This series of re-mastered films will not win awards for picture quality. The image is simply too clean and devoid of detail. All film grain, shutter strobing, creep, dust and scratches have been purged from the film to the extent that the picture looks as if you have turned all the picture enhancements to maximum setting and then turned the sharpness down to minimum on your TV. The result is a serious loss of definition and that sense of “Realness” you get from older films. Skin looks too smooth, backgrounds two dimensional and where we are used to seeing shadow detail, we see only solid blocks of black. The original 1.66:1 aspect ratio has been retained and the 24FPS AVC file looks as good as it can do, notwithstanding the overzealous clean up. The start-up issue that requires one to stop and restart the disc to get it to play and no resume function also leave a bad taste in the mouth. Proper testing would have avoided this and lifted the score by a point.
Back in 1977, stereo and surround sound was quite well established in the mainstream movie world, but the cost of recording, mixing and mastering in these formats was still prohibitive for films that had limited budgets or would mainly be shown in smaller picture houses with only mono reproduction equipment. Even Jaws has only just got a full surround mix in time for its anniversary release. For that reason, the original soundtracks have been preserved and transferred to a full DTS-HD MA stream for the best possible reproduction. I am sure the temptation to produce a 5.1 mix was there, but has been overcome. Therefore, what we get is a mono recording that will play back through your left and right speakers. This is preferable to just playing back through the centre speaker as at least you get a slightly wider sound field. There is nothing within the soundtrack that requires anything more. No deep bass or punchy musical score to wake the neighbours. It all feels a bit brittle at times, but this does fit the genre and age of the release.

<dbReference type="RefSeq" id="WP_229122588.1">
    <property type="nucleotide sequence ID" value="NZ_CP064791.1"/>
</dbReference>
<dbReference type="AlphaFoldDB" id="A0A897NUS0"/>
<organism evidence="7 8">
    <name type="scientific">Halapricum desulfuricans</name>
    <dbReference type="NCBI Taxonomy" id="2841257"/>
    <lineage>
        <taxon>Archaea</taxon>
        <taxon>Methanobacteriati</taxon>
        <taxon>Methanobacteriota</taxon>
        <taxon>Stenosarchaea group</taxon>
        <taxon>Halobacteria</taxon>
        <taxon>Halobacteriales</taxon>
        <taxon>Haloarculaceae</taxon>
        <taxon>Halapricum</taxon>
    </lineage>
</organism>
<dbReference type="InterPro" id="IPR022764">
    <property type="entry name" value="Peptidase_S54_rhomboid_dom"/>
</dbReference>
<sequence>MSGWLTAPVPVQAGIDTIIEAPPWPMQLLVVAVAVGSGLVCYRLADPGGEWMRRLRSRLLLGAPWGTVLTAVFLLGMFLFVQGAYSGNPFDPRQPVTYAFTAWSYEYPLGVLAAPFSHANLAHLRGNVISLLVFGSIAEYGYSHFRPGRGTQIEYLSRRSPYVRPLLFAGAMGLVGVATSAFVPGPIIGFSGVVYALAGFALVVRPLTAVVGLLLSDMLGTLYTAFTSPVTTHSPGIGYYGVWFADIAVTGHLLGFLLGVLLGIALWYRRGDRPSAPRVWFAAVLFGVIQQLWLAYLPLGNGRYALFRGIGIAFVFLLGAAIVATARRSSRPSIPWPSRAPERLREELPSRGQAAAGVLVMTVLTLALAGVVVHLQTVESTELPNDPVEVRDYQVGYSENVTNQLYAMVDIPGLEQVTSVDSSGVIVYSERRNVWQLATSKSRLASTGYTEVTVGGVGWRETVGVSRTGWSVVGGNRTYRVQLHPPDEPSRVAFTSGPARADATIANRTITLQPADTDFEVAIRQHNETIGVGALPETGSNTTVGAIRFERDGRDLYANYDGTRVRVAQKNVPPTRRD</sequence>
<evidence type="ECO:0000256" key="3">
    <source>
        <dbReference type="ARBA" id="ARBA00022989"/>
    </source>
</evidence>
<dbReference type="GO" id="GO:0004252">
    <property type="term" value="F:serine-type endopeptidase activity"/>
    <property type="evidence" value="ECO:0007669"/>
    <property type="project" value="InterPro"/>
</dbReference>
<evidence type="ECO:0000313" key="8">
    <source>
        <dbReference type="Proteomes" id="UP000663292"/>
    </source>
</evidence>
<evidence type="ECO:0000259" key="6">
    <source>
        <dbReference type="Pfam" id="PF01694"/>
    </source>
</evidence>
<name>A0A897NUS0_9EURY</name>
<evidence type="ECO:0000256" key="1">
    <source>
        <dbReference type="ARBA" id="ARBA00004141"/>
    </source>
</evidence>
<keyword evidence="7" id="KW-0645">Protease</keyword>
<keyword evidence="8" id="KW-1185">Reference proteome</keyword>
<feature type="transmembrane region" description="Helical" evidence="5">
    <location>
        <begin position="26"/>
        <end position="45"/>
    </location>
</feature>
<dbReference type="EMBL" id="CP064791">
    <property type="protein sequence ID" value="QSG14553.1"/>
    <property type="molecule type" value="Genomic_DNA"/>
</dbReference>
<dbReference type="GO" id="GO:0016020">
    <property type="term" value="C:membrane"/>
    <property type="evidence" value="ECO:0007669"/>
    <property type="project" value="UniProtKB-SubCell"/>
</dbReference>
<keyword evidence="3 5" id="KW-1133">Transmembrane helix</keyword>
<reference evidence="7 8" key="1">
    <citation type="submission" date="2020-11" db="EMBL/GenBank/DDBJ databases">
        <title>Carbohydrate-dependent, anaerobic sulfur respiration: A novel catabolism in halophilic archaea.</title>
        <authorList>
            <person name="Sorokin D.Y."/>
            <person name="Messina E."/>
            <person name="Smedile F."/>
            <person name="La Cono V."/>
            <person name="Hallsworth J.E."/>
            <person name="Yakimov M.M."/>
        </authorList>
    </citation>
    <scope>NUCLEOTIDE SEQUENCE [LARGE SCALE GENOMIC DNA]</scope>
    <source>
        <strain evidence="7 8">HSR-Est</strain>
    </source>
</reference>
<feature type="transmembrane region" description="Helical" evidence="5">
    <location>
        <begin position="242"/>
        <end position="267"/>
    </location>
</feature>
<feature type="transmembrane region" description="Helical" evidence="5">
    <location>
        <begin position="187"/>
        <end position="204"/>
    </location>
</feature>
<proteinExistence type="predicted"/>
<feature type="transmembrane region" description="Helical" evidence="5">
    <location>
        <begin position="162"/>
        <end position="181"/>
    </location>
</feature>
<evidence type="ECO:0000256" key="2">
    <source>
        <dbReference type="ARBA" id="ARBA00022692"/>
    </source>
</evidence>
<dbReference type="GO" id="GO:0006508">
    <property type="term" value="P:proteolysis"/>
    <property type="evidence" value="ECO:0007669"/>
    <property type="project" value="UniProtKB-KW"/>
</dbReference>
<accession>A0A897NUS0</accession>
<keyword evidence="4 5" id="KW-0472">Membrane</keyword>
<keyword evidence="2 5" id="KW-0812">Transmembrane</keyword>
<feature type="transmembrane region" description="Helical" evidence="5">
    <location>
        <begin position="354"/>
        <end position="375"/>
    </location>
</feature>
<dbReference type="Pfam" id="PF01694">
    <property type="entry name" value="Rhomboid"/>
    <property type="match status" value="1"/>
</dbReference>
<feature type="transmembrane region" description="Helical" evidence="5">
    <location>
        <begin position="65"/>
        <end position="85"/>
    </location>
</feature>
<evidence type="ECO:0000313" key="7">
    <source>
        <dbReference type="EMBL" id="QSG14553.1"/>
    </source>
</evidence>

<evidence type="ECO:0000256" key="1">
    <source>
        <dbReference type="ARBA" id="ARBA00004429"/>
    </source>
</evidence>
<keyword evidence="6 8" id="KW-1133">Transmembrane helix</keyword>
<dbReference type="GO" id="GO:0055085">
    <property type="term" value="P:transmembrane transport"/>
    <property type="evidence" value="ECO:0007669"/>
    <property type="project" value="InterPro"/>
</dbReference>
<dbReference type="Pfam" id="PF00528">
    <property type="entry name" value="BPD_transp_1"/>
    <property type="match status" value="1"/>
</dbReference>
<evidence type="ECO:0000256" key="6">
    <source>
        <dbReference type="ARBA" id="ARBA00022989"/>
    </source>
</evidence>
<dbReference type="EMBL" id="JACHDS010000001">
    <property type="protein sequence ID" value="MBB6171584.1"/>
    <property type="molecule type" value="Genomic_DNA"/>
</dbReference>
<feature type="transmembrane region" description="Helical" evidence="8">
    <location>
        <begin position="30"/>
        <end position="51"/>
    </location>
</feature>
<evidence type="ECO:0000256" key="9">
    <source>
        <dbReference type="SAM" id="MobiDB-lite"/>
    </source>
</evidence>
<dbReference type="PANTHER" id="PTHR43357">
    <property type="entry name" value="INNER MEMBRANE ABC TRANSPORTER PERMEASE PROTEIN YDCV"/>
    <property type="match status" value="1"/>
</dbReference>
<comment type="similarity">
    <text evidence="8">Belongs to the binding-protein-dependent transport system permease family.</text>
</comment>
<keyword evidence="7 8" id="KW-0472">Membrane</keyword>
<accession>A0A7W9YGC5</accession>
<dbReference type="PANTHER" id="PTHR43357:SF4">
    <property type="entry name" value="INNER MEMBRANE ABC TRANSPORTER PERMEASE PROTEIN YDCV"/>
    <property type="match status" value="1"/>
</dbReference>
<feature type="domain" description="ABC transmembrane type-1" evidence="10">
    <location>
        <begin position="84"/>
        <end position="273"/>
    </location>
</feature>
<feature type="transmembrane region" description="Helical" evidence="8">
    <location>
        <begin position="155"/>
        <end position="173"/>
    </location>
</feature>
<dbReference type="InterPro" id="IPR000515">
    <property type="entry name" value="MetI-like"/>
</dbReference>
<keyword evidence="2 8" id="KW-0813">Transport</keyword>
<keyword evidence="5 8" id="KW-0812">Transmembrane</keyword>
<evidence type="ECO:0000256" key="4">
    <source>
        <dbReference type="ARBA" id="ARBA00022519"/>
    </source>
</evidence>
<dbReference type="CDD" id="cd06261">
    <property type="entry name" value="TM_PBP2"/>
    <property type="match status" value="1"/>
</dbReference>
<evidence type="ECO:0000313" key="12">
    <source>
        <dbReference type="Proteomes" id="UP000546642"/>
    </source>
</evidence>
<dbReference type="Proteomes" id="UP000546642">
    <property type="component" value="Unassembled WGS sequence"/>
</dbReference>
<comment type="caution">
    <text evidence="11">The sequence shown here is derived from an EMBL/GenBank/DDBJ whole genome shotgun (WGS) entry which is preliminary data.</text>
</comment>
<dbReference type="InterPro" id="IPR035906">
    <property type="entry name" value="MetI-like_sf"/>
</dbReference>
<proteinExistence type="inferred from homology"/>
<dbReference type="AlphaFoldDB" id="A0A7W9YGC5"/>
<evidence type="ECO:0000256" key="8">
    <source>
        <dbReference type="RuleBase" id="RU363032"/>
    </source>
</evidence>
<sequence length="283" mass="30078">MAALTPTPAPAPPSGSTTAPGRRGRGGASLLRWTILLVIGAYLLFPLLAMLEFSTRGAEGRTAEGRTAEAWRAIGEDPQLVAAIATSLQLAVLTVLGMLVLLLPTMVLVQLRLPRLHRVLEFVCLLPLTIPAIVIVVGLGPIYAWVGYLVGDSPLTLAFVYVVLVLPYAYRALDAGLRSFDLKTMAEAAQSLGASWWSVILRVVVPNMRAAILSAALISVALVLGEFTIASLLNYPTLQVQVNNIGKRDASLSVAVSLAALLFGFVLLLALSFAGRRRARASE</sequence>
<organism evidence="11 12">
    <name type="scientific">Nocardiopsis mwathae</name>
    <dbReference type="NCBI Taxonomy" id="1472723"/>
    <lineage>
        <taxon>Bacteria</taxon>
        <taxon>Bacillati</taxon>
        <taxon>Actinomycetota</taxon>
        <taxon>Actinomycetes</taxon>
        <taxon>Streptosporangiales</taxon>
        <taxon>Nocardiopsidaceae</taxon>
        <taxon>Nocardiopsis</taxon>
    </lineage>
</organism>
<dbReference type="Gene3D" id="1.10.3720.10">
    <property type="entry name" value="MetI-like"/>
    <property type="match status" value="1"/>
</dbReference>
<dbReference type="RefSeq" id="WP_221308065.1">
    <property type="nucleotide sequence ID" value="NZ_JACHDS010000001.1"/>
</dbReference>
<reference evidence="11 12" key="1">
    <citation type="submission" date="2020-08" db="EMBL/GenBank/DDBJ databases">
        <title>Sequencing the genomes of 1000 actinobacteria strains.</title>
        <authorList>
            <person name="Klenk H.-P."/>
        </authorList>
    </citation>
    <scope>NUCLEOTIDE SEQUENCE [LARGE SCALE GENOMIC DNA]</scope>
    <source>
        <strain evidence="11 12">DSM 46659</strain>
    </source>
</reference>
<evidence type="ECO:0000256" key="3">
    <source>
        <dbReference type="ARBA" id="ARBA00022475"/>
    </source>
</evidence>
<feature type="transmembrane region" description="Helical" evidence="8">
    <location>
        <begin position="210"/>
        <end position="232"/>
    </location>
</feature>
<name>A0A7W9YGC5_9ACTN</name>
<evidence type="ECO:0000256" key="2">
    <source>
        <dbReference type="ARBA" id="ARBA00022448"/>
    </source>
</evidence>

As one might expect, extras are a little limited. These are essentially just four interviews with both female leads and a number of the senior production team. All are shot in Hi-Def, but are of course in French, with subtitles. As a whole they do give an interesting insight into the man and the filmmaking techniques he to a certain extent pioneered. The total length of the extras is a little over an hour long and have been made with care. As an aside, the difference in aging between the two female leads - Carole Bouquet & Ángela Molina is really quite striking. Obviously being engaged to Gérard Depardieu for 15 years is no picnic! All in all, quite reasonable for this level of release.
Ultimately this is not the surrealist masterpiece I was quite expecting. It is still engrossing and an interesting diversion from soulless Hollywood pap and classics of a similar genre, but the end result feels extremely dated and not as absorbing as some other outings from Bunel. If you want to get into surrealist French Cinema, The Discreet Charm of the Bourgeoisie is a much better starting point. The original telling of a simple story is clever, but the realisation is poor and feels lazy at times. Bunel was famous for becoming almost bored by the film making process and you get the feeling that at the age of 77 when he made this movie, he was tired and was glad just to get it finished.
The digital clean-up of the picture is simply too heavy handed. We are all used to sharp, clean images that take your breath away in terms of detail. This looks more like a poorly converted American sit-com from the 80s and this really detracts from enjoyment of the film. The extras are well produced and give a good retrospective but the poor sound will disappoint some.
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